Maybe I’m seeing the world through rose-tinted glasses, but do you know what, I much prefer it that way. And on that note, I might nip to the opticians to see if they're promoting any. With a bit of luck they'll be selling a pair for half price in their autumn sale.

Picture of the day.

What colour is the sky in your world?

Wednesday, 24 September 2008

Dear George

I’m loathe to admit it, but it’s becoming increasingly trickier for me to defend you.
Since your latest antics at the weekend, I have been bombarded with emails, questions and opinions from friends and colleagues. Even the nice man in IT and my editor have queried your actions and your reasons. “I hear George has been up to no good again,” were amongst a few of the comments. I tried to deny it at first. “It wasn’t him. It was an impostor. He was actually at home with me, playing bridge and drinking herbal tea.” Nobody believed me - I don’t know how to play bridge. Oh except for the nice IT man, he said it could be possible, but he hoped I politely declined any offer of ‘sugar’ with my tea.
You could argue, “What has my weekend activities got to do with you, your colleagues, your friends and the rest of the world?” The answer is, it has nothing to with us. Who am I to tell you what to do, where to go and how you should spend your money? Goodness gracious, we haven’t even met! (Apart from in my dreams.) But the problem is this; you are an established and respected writer, singer and performer whose life is in the public eye. You are also an intelligent human being who knows how the media works. They’ll sell their grandmothers and their souls for headlines and circulation figures. So why do you continually do this? You know the risks, you know the consequences George.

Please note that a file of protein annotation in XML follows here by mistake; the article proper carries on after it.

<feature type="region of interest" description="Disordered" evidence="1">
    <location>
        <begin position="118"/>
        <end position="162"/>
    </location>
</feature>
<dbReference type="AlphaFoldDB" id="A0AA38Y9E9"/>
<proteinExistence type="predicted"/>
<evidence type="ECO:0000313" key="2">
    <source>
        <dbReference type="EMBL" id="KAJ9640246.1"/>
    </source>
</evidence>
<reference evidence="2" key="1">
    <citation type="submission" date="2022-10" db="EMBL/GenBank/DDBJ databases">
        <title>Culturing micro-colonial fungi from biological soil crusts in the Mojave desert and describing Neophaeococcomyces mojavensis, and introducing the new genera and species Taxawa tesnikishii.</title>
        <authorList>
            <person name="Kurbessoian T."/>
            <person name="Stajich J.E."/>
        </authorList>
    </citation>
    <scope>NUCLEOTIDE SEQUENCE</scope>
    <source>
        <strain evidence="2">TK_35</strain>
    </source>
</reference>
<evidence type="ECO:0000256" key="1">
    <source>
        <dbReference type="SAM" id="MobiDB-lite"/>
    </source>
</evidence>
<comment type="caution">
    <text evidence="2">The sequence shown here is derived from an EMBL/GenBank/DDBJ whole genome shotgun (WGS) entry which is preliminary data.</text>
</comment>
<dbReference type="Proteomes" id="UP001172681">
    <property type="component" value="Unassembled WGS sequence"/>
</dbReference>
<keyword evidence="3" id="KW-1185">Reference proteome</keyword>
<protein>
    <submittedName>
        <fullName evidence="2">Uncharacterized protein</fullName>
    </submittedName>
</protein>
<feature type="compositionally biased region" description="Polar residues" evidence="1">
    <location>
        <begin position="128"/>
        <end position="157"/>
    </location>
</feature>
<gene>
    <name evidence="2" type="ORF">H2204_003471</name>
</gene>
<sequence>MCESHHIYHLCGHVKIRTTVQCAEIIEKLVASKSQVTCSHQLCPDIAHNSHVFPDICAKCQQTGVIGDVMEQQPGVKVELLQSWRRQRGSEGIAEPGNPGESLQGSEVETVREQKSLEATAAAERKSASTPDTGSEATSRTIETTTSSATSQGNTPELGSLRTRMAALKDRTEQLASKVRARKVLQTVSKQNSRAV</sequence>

I can’t pretend to know you, I have never had the fortune to meet you or even become your friend. Regardless of what some people may think, I refuse to become an obsessive fan who stalks you and hunts you down until you have no alternative but to notice me and fall hopelessly in love with me. (I’m the wrong sex anyway!)